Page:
Progression of Dupuytren’s Disease
Similar to any other disease, Dupuytren’s has various stages of progression. These stages develop slowly and may take years to cause concern. The disease begins as an excess of scar tissue under the skin on the palm. As time goes on, this tissue shrinks and causes a pulling sensation in the hand.
It is necessary to pay attention to the ring finger as well as the pinky finger during this time. That's because these are the two fingers most likely to be affected by Dupuytren’s disease.
Stages of Dupuytren’s Disease
In recent years, researchers have become more aware of the stages associated with Dupuytren’s disease. Still, there is a lot about this condition that remains a mystery. What we do know is that there are three main stages:
This is known as the early/starting phase of Dupuytren’s disease. In this stage, the multiplication of myofibroblasts takes place. This leads to the formation of nodules that eventually become lumps.
In the beginning phases of Dupuytren’s disease, these lumps may burn and even cause slight pain. Doctors believe this occurs when the nerves in the hand are compressed.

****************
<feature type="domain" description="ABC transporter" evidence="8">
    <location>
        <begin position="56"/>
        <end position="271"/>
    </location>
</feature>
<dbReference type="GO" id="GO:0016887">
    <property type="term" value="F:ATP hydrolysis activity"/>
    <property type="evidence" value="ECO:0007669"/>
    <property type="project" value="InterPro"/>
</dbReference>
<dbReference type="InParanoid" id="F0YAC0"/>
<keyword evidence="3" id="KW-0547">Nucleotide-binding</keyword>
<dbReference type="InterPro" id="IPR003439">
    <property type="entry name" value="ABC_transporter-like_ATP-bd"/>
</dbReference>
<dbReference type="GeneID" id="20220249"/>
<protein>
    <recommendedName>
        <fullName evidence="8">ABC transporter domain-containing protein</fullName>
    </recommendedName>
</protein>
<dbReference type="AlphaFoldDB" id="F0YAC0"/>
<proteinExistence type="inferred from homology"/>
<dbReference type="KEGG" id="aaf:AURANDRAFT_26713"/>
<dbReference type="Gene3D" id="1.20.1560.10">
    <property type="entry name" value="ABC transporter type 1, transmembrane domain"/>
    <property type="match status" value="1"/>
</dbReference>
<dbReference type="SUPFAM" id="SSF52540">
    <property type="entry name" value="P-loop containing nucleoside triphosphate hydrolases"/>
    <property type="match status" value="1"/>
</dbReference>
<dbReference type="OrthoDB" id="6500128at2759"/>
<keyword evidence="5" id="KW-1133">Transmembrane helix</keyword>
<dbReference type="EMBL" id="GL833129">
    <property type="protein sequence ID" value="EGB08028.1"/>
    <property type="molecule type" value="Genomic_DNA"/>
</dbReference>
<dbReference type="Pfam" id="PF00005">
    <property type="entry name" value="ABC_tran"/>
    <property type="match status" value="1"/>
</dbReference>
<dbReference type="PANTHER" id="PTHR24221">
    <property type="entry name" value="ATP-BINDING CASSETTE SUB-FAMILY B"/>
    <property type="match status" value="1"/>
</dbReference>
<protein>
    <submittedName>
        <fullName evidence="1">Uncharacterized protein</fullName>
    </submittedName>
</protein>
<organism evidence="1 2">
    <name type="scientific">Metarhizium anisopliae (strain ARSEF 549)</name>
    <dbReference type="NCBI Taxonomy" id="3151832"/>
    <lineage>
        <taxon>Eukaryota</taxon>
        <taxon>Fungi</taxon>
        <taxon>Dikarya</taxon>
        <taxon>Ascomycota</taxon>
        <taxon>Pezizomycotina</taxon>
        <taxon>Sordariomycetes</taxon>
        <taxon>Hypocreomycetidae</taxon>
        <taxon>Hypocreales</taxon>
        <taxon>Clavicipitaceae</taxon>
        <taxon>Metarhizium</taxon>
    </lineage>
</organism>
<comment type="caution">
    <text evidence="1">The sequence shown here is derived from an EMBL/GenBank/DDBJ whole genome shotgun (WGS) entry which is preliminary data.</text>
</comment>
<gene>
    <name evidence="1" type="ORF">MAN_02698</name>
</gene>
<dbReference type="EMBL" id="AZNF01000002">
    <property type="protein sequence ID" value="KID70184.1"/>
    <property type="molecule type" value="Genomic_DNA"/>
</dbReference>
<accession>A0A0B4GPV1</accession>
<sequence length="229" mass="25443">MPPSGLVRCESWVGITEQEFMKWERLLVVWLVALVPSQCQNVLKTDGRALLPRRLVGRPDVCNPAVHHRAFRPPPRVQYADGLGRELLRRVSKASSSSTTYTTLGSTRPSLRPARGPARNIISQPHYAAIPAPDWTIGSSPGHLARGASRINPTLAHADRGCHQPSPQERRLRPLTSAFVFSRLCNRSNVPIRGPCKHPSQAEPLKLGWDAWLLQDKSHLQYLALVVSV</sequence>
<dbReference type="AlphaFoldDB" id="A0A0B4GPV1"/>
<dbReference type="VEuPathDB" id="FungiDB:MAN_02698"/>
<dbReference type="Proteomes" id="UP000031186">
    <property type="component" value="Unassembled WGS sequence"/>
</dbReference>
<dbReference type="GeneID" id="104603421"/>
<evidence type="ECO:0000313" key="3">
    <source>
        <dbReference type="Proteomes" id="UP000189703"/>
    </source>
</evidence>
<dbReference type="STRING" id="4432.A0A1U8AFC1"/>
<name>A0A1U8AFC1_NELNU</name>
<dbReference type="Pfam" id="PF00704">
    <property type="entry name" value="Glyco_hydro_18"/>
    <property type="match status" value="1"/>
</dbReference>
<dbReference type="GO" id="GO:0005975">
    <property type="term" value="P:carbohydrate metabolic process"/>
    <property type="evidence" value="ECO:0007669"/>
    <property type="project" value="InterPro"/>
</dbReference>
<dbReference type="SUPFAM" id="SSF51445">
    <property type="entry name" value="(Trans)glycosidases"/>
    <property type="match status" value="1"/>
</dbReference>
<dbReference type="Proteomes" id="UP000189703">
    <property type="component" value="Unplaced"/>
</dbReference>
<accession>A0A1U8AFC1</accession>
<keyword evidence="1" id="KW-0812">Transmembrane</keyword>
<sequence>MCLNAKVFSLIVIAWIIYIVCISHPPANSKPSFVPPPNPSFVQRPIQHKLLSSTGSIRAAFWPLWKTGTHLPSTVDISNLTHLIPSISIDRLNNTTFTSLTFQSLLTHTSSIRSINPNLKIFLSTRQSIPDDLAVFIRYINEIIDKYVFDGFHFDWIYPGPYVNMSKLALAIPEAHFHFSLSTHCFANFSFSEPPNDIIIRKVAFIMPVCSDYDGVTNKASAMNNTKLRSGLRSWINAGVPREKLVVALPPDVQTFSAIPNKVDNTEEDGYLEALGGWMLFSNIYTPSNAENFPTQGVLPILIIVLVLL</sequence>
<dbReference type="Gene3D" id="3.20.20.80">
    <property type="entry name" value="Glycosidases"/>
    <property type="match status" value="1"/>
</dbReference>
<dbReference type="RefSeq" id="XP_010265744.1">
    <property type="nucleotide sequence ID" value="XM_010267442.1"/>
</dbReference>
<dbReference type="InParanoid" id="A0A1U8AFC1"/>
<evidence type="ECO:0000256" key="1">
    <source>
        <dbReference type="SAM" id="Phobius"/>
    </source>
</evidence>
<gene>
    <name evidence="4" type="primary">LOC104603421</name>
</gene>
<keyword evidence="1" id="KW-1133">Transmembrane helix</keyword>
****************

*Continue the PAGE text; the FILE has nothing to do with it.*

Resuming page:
The next phase is when the disease actually begins to develop and symptoms begin to spread out towards the fingers. This spreading results in a cord-like structure taking over.
The myofibroblasts that were previously formed begin to align and arrange themselves along the nodules that developed before. This is the make of break point of the disease disease since some nodules only stay for a few weeks before disappearing. However, in more severe cases, the disease will progress to the next stage and they will worsen. It is very important to seek help at this stage, otherwise you may experience much more discomfort.
The last phase of Dupuytren’s disease is characterized by being able to feel their contractures in the hand. The cord formed in the first stage will gradually become tighter. This causes the fingers to pull inwards, which may be the first appearance of a serious problem.
Additionally, the myofibroblasts and nodular tissue disappear, leaving only a thick layer of collagen. These layers of collagen ultimately limit finger movement until the person is unable to move their hand and perform daily activities.
Although Dupuytren’s disease has various stages, studies show that not all cases of this disease are progressive. In fact, around 75% of the cases don't even reach the residual phase. With proper care, the disease can remain as-is without causing any harm to the patient.